“When I was young I’d always go see older guys because there was something to learn, and enough time has gone by to where I’m a veteran, and instead of being embarrassed about it or trying to act young, I just be myself and try to play for audiences that’ll see that as an asset,” Vaughn says. “The only reason I’m playing live is ‘cause I like it. I’m not showcasing, I’m not looking for a record deal. It’s just something I love doing--it feels like a blood transfusion. It’s one purpose of my existence.”

Another reason for Vaughn to go on living takes place in the recording studio. His first U.S release since 1997, out this August on the Soundstage 15 label, is the exquisite, multi-mood instrumental opus “Ben Vaughn Presents: Designs in Music,” orchestrated with keyboard wunderkind and Desert Classicist Ryan “Shmedly” Maynes. Neither straight soundtrack nor fake lounge shtick, the fully orchestrated album represents his passion for the Henry Mancini/Neal Hefti/Billy Strange school of mod arrangements and boss hooks. As the title implies, Vaughn is willing to take full responsibility for it.

“I like the idea that someone presents something, like Jackie Gleason did, or even Creed Taylor,” he says of those artists’ strategically endorsed concept albums. “There’s a screening process. It’s like, ‘If he presents it, he must really be proud of it, and approve of it. It must be good.’ ”

Back at the Palms, at the height of this Fourth Ever Wonder Valley Music Festival, things are undeniably good. There is a friendly table of chocolate cake, beets, black bean salad and other American delights provided gratis by the Palms. Those $1 Old Milwaukees continue to provide excellent good-time lubrication. The beloved Sibleys have wowed the crowd and shut down a liquored-up Southern rock enthusiast. (“Play some Skynyrd, darlin’!” Laura: “I’m sorry, but this is an original music showcase!”) The Duane Jarvis band has lit up the room, emo-country chanteuse Victoria Williams has come and gone, and now, finally, the Ben Vaughn Desert Classic takes the stage.

All the way from Jersey, Hollywood and two miles down a dirt road behind the bar, here is Ben Vaughn. Onstage, when the light hits him in a certain way, he looks like a dashing, young, beardless Abe Lincoln. But the revered Rail Splitter never strapped on a faded cream-colored Fernandez Telecaster and opened a set with “Worried Man Blues"--"It takes a worried man to sing a worried song"--and that’s all it takes to get the crowd of 60 or so going. Vaughn moves into his own tunes: “I Dig Your Wig,” “Heavy Machinery.” Shots of tequila make their way to the stage and are consumed by the Classic. U.S. Marines from the local base run onto the dance floor, do goofy little moves like hyped-up kids crashing the adults’ Christmas dinner, then dash outside to the patio to drink and giggle and high-five.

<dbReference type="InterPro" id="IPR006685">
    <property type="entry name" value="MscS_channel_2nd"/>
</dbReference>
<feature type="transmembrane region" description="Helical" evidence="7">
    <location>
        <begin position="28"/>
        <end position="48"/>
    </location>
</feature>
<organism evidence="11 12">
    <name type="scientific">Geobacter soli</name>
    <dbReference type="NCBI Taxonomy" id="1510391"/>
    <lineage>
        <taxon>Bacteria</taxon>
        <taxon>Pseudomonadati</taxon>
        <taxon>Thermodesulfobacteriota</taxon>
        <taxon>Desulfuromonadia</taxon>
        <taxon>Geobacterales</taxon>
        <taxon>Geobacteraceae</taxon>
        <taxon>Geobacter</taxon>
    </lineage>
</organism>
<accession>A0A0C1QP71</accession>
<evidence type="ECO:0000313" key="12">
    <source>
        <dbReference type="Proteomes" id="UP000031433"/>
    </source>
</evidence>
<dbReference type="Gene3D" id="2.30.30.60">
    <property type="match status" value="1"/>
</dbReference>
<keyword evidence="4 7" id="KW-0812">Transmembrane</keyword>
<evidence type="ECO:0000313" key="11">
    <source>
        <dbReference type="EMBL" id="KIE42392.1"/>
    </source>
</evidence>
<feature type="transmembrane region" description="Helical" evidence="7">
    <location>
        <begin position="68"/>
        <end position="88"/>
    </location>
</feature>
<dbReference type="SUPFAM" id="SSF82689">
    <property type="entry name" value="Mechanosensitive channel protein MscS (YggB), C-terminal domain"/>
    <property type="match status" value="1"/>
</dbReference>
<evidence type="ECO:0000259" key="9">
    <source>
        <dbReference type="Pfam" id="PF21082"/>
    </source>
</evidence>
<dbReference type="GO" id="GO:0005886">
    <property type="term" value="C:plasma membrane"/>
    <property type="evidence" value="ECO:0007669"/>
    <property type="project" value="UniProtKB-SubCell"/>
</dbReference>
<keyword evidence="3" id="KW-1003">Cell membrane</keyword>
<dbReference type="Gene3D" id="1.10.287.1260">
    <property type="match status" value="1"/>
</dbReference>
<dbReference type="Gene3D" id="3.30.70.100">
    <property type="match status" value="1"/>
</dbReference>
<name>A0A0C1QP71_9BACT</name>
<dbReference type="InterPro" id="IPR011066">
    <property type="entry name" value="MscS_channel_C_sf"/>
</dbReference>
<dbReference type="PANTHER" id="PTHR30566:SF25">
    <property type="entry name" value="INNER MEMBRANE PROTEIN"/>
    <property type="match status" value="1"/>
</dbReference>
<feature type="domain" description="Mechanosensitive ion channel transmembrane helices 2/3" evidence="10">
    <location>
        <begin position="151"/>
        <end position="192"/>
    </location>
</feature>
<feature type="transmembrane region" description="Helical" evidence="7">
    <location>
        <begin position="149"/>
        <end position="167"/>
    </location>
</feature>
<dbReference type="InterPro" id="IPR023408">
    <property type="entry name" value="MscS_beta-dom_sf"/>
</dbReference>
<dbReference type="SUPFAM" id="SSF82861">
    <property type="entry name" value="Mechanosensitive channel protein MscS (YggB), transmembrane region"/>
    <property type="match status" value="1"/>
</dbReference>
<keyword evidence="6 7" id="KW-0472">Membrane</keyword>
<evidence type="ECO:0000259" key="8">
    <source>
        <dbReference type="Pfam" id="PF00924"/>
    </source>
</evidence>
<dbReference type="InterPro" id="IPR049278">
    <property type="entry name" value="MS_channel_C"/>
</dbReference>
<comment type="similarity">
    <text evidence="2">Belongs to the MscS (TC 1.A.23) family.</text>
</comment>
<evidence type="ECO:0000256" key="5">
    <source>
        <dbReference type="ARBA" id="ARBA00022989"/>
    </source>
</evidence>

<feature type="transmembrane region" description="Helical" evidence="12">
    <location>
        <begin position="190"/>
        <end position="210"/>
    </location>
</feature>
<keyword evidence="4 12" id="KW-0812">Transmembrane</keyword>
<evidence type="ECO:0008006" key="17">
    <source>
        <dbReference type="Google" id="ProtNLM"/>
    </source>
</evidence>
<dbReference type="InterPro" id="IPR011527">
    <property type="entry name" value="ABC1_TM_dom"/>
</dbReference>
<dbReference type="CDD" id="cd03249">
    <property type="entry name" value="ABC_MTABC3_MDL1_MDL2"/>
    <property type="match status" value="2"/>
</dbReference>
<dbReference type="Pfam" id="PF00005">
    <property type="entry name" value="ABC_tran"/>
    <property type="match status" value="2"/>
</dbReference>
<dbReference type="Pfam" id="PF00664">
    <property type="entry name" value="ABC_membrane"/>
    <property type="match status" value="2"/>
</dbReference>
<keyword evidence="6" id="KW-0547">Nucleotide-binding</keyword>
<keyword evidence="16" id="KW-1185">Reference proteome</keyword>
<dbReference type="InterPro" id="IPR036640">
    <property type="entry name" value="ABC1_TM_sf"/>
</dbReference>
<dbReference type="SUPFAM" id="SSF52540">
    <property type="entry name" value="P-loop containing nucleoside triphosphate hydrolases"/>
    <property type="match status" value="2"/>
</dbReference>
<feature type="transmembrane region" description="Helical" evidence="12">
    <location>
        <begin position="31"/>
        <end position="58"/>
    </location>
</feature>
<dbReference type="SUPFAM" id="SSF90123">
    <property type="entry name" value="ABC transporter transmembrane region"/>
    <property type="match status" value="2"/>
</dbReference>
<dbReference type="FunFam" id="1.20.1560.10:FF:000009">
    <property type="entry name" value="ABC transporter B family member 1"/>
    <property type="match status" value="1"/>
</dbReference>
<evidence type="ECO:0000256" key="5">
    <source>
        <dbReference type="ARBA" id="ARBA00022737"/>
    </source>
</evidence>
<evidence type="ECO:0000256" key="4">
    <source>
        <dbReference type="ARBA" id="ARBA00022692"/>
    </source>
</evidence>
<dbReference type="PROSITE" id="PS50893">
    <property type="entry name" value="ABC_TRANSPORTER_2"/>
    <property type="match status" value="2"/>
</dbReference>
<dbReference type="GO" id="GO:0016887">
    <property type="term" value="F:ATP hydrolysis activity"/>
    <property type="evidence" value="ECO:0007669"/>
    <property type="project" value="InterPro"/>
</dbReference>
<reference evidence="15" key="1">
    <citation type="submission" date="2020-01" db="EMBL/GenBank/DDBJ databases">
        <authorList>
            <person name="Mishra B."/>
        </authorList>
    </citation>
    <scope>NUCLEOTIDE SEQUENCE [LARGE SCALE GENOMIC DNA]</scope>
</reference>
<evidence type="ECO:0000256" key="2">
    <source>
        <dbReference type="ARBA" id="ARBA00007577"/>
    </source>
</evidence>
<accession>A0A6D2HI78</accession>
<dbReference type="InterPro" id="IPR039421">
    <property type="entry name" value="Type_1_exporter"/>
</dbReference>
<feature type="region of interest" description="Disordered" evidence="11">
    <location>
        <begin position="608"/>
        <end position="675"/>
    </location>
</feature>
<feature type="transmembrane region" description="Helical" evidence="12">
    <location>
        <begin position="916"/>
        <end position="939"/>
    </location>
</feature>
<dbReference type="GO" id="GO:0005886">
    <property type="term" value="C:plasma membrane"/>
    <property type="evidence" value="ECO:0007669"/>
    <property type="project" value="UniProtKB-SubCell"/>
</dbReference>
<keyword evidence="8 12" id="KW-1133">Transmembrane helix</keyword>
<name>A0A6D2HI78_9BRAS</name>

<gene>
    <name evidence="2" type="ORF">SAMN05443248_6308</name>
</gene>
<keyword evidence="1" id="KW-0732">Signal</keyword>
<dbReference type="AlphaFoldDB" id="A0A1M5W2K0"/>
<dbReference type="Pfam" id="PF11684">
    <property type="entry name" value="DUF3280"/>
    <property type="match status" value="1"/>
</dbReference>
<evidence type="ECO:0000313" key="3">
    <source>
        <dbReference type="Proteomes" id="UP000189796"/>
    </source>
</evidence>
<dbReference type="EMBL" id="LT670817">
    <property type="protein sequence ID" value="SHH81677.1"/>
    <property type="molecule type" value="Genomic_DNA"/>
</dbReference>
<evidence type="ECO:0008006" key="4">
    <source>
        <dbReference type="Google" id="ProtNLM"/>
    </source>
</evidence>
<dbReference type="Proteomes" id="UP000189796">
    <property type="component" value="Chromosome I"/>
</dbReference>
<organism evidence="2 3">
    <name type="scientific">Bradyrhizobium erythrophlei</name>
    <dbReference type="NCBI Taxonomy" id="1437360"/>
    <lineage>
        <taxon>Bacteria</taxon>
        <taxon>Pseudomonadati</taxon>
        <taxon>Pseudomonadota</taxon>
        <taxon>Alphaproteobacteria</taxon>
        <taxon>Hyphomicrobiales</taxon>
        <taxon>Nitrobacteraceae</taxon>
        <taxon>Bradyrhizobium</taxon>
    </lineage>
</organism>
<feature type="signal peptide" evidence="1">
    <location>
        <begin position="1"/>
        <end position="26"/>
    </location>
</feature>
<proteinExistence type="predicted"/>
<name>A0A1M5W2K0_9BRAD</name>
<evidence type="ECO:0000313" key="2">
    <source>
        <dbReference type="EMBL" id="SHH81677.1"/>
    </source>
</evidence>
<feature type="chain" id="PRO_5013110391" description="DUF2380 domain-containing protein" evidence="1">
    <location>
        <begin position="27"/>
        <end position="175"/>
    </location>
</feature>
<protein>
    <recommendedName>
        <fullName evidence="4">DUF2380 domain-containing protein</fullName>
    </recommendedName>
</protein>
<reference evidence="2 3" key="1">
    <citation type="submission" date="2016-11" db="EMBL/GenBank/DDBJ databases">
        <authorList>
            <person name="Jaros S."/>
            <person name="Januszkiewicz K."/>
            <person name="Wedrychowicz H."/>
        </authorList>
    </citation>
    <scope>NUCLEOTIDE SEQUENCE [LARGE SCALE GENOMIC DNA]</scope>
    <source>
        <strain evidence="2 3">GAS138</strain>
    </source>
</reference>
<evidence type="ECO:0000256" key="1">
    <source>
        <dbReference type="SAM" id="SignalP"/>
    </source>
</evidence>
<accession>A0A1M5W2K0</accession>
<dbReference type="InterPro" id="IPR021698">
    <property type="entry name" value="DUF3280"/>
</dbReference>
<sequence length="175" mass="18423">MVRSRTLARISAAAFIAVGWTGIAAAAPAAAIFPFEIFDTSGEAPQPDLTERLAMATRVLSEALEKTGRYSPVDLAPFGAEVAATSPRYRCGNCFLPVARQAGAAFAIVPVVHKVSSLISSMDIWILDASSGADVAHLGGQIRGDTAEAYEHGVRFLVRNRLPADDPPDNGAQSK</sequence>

Vaughn leads Rich Dembowski (bass), Kevin Jarvis (drums) and Shmedly (on keyboards) through song after song, some fast, some slow, steering the momentum and tossing out the Steve Cropper guitar lines like the vet he is. Trumpet player Sarah Kramer sits in, singing Vaughn’s “Love Leave Me Alone” beautifully. “Not bad for a girl, eh?” queries the boss, who barrels through the last four songs of the set with five strings. It takes more than a broken E to slow the Classic down.

Out on the patio, a group of guys in their 20s who had never heard of Vaughn before tonight guzzle beers and respectfully murmur their frank assessments. “He’s pro, oh yeah. He’s totally rock and roll.”

They’re right. He is. It’s been a great night. The fire outside has burned itself to embers, the stars above have shifted, Boom Boom has sauntered home. Though Vaughn says he doesn’t meditate (“Probably ‘cause I’m from Jersey. ‘Meditate on this, pal!’ ”), he seems to have all he needs to lead a simple, almost Zen-like creative existence that has nothing to do with Hollywood, and quite a lot to do with Wonder Valley.

“I own my house in the desert,” he says. “If it all came down to the only thing I had left, I’m good. I’m going to need some sandbags and some hand grenades, but I’d be ready for anything. And I’ve got the Sibleys on my side.”


The Fifth Ever Wonder Valley Music Festival is scheduled for April 23 at the Palms. Call (760) 361-2810 for information and updates or go to